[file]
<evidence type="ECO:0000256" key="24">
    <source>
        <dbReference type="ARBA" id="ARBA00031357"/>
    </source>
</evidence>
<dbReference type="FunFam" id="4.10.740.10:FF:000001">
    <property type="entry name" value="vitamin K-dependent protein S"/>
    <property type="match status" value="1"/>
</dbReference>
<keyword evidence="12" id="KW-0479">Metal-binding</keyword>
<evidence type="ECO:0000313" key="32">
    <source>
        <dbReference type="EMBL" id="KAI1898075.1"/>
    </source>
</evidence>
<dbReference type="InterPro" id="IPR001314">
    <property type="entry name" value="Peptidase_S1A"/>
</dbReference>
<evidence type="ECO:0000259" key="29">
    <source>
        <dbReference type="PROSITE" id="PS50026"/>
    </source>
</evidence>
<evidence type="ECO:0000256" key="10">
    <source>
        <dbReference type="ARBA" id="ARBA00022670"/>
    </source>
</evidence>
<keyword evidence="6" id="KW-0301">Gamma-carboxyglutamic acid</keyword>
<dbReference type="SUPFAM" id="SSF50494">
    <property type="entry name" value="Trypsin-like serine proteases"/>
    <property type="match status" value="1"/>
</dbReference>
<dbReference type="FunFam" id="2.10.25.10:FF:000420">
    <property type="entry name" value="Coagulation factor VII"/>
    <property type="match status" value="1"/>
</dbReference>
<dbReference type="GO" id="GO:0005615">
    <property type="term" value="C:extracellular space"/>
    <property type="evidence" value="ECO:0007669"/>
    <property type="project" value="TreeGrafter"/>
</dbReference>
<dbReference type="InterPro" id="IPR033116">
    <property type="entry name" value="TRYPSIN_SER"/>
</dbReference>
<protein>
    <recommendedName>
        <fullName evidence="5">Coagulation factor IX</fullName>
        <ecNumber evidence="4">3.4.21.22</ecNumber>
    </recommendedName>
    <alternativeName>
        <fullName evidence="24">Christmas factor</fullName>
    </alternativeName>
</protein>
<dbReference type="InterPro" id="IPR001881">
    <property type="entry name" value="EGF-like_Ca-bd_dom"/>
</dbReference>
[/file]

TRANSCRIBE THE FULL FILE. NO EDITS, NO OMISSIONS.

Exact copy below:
<evidence type="ECO:0000256" key="24">
    <source>
        <dbReference type="ARBA" id="ARBA00031357"/>
    </source>
</evidence>
<dbReference type="FunFam" id="4.10.740.10:FF:000001">
    <property type="entry name" value="vitamin K-dependent protein S"/>
    <property type="match status" value="1"/>
</dbReference>
<keyword evidence="12" id="KW-0479">Metal-binding</keyword>
<evidence type="ECO:0000313" key="32">
    <source>
        <dbReference type="EMBL" id="KAI1898075.1"/>
    </source>
</evidence>
<dbReference type="InterPro" id="IPR001314">
    <property type="entry name" value="Peptidase_S1A"/>
</dbReference>
<evidence type="ECO:0000259" key="29">
    <source>
        <dbReference type="PROSITE" id="PS50026"/>
    </source>
</evidence>
<evidence type="ECO:0000256" key="10">
    <source>
        <dbReference type="ARBA" id="ARBA00022670"/>
    </source>
</evidence>
<keyword evidence="6" id="KW-0301">Gamma-carboxyglutamic acid</keyword>
<dbReference type="SUPFAM" id="SSF50494">
    <property type="entry name" value="Trypsin-like serine proteases"/>
    <property type="match status" value="1"/>
</dbReference>
<dbReference type="FunFam" id="2.10.25.10:FF:000420">
    <property type="entry name" value="Coagulation factor VII"/>
    <property type="match status" value="1"/>
</dbReference>
<dbReference type="GO" id="GO:0005615">
    <property type="term" value="C:extracellular space"/>
    <property type="evidence" value="ECO:0007669"/>
    <property type="project" value="TreeGrafter"/>
</dbReference>
<dbReference type="InterPro" id="IPR033116">
    <property type="entry name" value="TRYPSIN_SER"/>
</dbReference>
<protein>
    <recommendedName>
        <fullName evidence="5">Coagulation factor IX</fullName>
        <ecNumber evidence="4">3.4.21.22</ecNumber>
    </recommendedName>
    <alternativeName>
        <fullName evidence="24">Christmas factor</fullName>
    </alternativeName>
</protein>
<dbReference type="InterPro" id="IPR001881">
    <property type="entry name" value="EGF-like_Ca-bd_dom"/>
</dbReference>